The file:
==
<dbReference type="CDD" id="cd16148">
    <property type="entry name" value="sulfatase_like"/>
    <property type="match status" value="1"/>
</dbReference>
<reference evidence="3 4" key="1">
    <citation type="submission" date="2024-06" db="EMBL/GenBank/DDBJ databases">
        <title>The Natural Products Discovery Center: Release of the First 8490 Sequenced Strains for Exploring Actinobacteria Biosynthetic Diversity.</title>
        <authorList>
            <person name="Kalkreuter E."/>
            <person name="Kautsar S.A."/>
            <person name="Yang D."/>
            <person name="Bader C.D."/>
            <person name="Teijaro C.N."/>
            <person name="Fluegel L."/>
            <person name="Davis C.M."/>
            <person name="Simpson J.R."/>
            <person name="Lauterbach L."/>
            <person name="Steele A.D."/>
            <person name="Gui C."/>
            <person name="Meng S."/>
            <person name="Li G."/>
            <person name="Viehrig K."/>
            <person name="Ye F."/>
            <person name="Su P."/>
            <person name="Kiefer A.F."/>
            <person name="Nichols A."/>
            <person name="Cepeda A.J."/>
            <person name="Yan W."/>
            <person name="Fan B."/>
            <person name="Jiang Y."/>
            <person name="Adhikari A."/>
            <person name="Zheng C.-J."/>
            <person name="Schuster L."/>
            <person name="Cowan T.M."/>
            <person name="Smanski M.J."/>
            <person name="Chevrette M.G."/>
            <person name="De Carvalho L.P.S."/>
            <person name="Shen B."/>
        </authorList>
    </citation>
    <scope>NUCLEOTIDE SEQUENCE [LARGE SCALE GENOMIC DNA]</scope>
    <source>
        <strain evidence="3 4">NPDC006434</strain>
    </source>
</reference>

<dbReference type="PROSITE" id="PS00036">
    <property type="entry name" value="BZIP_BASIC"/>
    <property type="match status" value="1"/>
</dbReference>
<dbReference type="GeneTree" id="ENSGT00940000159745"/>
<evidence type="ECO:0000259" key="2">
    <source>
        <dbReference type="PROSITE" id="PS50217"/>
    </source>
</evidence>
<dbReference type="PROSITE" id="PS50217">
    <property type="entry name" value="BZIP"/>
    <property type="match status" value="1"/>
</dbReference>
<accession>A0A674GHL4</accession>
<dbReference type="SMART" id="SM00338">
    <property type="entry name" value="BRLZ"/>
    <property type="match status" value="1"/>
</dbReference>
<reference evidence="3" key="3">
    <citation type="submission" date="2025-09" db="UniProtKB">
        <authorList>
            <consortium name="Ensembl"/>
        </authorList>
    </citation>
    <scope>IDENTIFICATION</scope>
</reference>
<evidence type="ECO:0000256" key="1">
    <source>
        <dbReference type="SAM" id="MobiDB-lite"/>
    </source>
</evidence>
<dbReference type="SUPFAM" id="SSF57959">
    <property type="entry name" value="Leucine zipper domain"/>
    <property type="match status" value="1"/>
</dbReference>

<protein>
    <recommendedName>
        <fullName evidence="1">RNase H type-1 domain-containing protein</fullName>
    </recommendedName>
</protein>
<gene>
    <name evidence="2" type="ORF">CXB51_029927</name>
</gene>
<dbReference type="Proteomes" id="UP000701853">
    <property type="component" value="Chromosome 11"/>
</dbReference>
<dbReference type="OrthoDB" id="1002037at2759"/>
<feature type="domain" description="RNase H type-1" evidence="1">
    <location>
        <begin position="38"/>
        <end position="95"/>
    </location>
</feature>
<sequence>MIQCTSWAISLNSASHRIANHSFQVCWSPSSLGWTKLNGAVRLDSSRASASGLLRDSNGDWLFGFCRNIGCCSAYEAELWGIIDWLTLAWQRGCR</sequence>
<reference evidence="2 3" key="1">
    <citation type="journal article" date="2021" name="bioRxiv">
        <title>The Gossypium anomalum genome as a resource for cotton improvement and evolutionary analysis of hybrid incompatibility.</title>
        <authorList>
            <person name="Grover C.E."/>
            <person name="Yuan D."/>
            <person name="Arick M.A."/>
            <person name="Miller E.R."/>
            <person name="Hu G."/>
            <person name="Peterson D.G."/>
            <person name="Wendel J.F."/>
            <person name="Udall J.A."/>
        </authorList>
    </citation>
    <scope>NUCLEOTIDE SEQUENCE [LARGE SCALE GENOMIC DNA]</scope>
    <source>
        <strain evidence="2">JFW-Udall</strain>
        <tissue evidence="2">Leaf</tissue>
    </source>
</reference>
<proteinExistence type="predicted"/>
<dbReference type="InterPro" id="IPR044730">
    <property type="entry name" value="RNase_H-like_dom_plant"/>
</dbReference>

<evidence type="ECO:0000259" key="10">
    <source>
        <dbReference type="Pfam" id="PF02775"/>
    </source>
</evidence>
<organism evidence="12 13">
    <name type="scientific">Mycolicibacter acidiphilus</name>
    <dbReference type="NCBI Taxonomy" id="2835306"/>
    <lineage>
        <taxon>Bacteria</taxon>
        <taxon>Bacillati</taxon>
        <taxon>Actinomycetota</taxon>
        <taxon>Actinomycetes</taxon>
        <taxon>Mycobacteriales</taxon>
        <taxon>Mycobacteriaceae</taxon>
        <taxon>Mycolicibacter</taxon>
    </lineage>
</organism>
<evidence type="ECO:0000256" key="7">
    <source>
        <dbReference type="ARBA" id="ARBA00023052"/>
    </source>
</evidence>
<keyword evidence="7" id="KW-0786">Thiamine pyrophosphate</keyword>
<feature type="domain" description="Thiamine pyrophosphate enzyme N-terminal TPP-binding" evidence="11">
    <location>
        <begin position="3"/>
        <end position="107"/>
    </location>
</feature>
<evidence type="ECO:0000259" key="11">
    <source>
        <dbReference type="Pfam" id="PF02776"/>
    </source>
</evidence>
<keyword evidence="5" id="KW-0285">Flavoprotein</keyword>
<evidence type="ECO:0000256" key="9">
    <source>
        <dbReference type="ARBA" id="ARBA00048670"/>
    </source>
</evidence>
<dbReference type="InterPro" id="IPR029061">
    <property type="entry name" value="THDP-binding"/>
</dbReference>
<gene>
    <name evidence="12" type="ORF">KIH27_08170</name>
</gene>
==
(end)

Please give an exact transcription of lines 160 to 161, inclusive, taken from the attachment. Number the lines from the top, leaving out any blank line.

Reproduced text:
<keyword evidence="5" id="KW-0285">Flavoprotein</keyword>
<evidence type="ECO:0000256" key="9">